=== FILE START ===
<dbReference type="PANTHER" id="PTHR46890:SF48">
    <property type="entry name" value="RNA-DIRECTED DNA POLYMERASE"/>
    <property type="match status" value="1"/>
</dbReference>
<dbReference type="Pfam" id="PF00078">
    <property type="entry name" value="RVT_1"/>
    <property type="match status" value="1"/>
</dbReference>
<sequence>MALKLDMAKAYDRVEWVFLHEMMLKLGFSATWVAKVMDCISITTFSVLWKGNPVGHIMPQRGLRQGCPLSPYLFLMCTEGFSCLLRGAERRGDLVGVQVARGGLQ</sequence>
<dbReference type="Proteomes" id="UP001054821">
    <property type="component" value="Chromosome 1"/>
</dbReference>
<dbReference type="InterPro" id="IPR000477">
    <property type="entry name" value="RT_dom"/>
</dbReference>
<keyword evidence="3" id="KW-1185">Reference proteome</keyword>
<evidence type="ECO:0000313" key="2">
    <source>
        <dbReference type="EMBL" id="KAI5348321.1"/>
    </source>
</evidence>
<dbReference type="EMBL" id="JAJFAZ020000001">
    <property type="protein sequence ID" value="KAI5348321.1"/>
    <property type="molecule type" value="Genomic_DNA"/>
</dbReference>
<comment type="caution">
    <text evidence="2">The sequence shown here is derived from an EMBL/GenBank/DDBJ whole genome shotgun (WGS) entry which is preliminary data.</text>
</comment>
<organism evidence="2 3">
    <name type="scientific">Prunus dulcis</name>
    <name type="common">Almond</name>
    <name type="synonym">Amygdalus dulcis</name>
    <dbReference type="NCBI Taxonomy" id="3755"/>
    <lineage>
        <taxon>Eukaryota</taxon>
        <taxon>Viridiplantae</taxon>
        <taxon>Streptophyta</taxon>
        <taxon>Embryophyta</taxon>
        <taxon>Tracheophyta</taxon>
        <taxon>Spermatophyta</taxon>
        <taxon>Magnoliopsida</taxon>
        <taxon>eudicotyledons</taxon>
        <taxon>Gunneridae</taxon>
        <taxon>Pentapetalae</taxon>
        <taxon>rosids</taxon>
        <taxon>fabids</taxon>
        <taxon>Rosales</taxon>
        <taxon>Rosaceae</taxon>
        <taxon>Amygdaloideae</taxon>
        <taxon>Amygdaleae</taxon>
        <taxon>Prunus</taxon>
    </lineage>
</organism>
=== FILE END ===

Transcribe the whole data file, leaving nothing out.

<dbReference type="PANTHER" id="PTHR46890:SF48">
    <property type="entry name" value="RNA-DIRECTED DNA POLYMERASE"/>
    <property type="match status" value="1"/>
</dbReference>
<dbReference type="Pfam" id="PF00078">
    <property type="entry name" value="RVT_1"/>
    <property type="match status" value="1"/>
</dbReference>
<sequence>MALKLDMAKAYDRVEWVFLHEMMLKLGFSATWVAKVMDCISITTFSVLWKGNPVGHIMPQRGLRQGCPLSPYLFLMCTEGFSCLLRGAERRGDLVGVQVARGGLQ</sequence>
<dbReference type="Proteomes" id="UP001054821">
    <property type="component" value="Chromosome 1"/>
</dbReference>
<dbReference type="InterPro" id="IPR000477">
    <property type="entry name" value="RT_dom"/>
</dbReference>
<keyword evidence="3" id="KW-1185">Reference proteome</keyword>
<evidence type="ECO:0000313" key="2">
    <source>
        <dbReference type="EMBL" id="KAI5348321.1"/>
    </source>
</evidence>
<dbReference type="EMBL" id="JAJFAZ020000001">
    <property type="protein sequence ID" value="KAI5348321.1"/>
    <property type="molecule type" value="Genomic_DNA"/>
</dbReference>
<comment type="caution">
    <text evidence="2">The sequence shown here is derived from an EMBL/GenBank/DDBJ whole genome shotgun (WGS) entry which is preliminary data.</text>
</comment>
<organism evidence="2 3">
    <name type="scientific">Prunus dulcis</name>
    <name type="common">Almond</name>
    <name type="synonym">Amygdalus dulcis</name>
    <dbReference type="NCBI Taxonomy" id="3755"/>
    <lineage>
        <taxon>Eukaryota</taxon>
        <taxon>Viridiplantae</taxon>
        <taxon>Streptophyta</taxon>
        <taxon>Embryophyta</taxon>
        <taxon>Tracheophyta</taxon>
        <taxon>Spermatophyta</taxon>
        <taxon>Magnoliopsida</taxon>
        <taxon>eudicotyledons</taxon>
        <taxon>Gunneridae</taxon>
        <taxon>Pentapetalae</taxon>
        <taxon>rosids</taxon>
        <taxon>fabids</taxon>
        <taxon>Rosales</taxon>
        <taxon>Rosaceae</taxon>
        <taxon>Amygdaloideae</taxon>
        <taxon>Amygdaleae</taxon>
        <taxon>Prunus</taxon>
    </lineage>
</organism>